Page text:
The illustrated example assembly 20 includes an elongated probe 24 supporting the antenna 22 near one end of the probe. The probe 24 is capable of propelling the antenna 22 in a forward direction so that the antenna 22 can enter into relatively inaccessible places. For example, the antenna 22 is capable of traveling through crevices and small spaces within piles of debris into a variety of locations. The elongated probe 24 allows for moving the antenna 22 into a variety of locations and retracting or retrieving the antenna from those locations.

The elongated probe 24 in one example is constructed of similar materials and operates similar to industrial pipeline or sewer inspection probes, a variety of which are known. The illustrated example includes a drum assembly 28 and a supporting frame for manipulating the probe 24 in a desired manner.

The illustrated example includes a communication device 30 associated with the antenna 22. In this example, the elongated probe 24 supports at least one conductor extending between the antenna 22 and the communication device 30. The conductor facilitates transmitting signals between the antenna 22 and the communication device 30. In the illustrated example, the communication device 30 includes at least one display or indicator 32 to provide information to an individual regarding signals detected by the antenna 22.

In one example, the communication device 30 comprises a portable base station transceiver that operates similar to base station transceivers in known wireless communication networks. In another example, the communication device 30 comprises a signal repeater that is operative to repeat signals detected by the antenna 22 so that those signals can be processed by a remotely located device such as a wireless communication network base station transceiver. A signal repeater in one example repeats signals from a base station transceiver so that they are transmitted from the antenna 22 toward a mobile station, for example.

In one example, the communication device 30 includes the indicator 32 for providing an indication whether the antenna 22 is detecting any selected type of radiation such as a radio frequency wireless communication signal. In one example, the indicator 32 includes one visible indicator for showing when the antenna 22 detects radiation or a signal and another indicator for showing when the antenna 22 is not detecting any selected type of radiation or signal. Such an example may be useful as an initial searching or probing device for locating sources of selected radiation or wireless communication signals, for example. Upon locating a source of such a signal, another communication device may be associated with the antenna 22 or another similar antenna for attempting to utilize more information regarding the detected signal or to attempt communications with the mobile station providing the signal.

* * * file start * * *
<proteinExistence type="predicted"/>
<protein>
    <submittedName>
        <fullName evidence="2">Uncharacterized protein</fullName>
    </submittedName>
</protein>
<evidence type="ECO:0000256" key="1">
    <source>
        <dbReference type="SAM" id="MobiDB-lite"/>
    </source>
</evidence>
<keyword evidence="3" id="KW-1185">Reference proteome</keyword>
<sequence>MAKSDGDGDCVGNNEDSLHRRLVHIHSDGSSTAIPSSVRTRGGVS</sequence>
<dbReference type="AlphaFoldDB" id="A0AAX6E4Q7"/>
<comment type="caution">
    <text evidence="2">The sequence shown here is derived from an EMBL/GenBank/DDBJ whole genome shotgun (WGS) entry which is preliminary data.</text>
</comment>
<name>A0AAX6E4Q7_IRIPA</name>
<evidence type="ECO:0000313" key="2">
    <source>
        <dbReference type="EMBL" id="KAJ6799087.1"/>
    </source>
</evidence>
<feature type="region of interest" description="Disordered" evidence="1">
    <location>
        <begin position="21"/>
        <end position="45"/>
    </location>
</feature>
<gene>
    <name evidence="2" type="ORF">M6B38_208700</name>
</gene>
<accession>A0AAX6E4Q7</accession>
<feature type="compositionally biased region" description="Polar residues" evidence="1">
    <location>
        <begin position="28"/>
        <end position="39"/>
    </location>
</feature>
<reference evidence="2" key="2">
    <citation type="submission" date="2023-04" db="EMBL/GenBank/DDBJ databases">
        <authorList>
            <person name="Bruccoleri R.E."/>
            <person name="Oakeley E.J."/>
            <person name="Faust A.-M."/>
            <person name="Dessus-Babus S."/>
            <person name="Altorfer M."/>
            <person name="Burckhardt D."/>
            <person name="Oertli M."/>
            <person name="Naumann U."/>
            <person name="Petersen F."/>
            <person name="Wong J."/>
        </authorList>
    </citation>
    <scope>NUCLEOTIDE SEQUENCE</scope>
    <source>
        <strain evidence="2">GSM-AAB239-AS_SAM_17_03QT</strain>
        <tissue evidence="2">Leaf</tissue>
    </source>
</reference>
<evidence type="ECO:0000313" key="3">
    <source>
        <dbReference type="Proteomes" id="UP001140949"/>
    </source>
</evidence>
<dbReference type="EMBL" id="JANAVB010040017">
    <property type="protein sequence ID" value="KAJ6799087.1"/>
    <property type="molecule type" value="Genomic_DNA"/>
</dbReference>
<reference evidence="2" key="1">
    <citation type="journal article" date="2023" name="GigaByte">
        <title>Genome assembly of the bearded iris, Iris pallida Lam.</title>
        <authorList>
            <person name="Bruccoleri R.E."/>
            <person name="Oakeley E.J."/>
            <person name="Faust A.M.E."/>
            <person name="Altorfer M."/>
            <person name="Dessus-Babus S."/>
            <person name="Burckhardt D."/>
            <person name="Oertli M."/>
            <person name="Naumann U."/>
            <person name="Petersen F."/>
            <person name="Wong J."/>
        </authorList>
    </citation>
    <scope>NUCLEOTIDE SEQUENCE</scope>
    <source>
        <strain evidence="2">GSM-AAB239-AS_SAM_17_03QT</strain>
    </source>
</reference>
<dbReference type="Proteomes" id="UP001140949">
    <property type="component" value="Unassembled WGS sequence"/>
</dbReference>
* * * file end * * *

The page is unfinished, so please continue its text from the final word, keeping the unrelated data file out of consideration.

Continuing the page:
In one example, the communication device 30 is configured as a mobile station so that it can communicate with a wireless communication network in a generally known manner. At the same time, the mobile station communication device 30 can utilize information gathered by the antenna 22 or use the antenna 22 as a transmitter for transmitting signals into an area near the antenna 22.

The communication device 30 in one example has programming sufficient to determine at least one characteristic of a detected signal or radiation. For example, the communication device 30 in one embodiment provides an indication of the type of signal detected by the antenna 22. Such information may facilitate subsequent rescue attempts where the communication signals is of a character or includes content that indicates that search and rescue efforts are appropriate.